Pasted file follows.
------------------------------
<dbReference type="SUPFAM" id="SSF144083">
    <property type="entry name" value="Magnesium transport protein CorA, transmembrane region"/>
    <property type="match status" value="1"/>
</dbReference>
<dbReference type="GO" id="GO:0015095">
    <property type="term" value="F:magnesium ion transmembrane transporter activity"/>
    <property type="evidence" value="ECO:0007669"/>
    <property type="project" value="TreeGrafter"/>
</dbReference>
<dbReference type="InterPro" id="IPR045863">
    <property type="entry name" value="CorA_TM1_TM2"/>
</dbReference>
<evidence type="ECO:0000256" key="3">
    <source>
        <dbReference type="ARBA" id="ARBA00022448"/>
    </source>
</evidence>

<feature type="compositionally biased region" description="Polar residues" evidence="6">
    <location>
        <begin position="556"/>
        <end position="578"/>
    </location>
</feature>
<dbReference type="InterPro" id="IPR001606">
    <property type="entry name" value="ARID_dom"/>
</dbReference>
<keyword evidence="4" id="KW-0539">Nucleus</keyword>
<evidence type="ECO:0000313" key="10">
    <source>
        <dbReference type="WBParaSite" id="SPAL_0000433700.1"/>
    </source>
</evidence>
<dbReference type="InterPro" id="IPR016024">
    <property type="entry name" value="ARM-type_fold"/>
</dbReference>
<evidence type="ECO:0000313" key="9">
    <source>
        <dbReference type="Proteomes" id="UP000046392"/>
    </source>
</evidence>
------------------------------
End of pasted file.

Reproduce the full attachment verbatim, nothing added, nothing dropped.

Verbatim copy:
<dbReference type="SUPFAM" id="SSF144083">
    <property type="entry name" value="Magnesium transport protein CorA, transmembrane region"/>
    <property type="match status" value="1"/>
</dbReference>
<dbReference type="GO" id="GO:0015095">
    <property type="term" value="F:magnesium ion transmembrane transporter activity"/>
    <property type="evidence" value="ECO:0007669"/>
    <property type="project" value="TreeGrafter"/>
</dbReference>
<dbReference type="InterPro" id="IPR045863">
    <property type="entry name" value="CorA_TM1_TM2"/>
</dbReference>
<evidence type="ECO:0000256" key="3">
    <source>
        <dbReference type="ARBA" id="ARBA00022448"/>
    </source>
</evidence>

<feature type="compositionally biased region" description="Polar residues" evidence="6">
    <location>
        <begin position="556"/>
        <end position="578"/>
    </location>
</feature>
<dbReference type="InterPro" id="IPR001606">
    <property type="entry name" value="ARID_dom"/>
</dbReference>
<keyword evidence="4" id="KW-0539">Nucleus</keyword>
<evidence type="ECO:0000313" key="10">
    <source>
        <dbReference type="WBParaSite" id="SPAL_0000433700.1"/>
    </source>
</evidence>
<dbReference type="InterPro" id="IPR016024">
    <property type="entry name" value="ARM-type_fold"/>
</dbReference>
<evidence type="ECO:0000313" key="9">
    <source>
        <dbReference type="Proteomes" id="UP000046392"/>
    </source>
</evidence>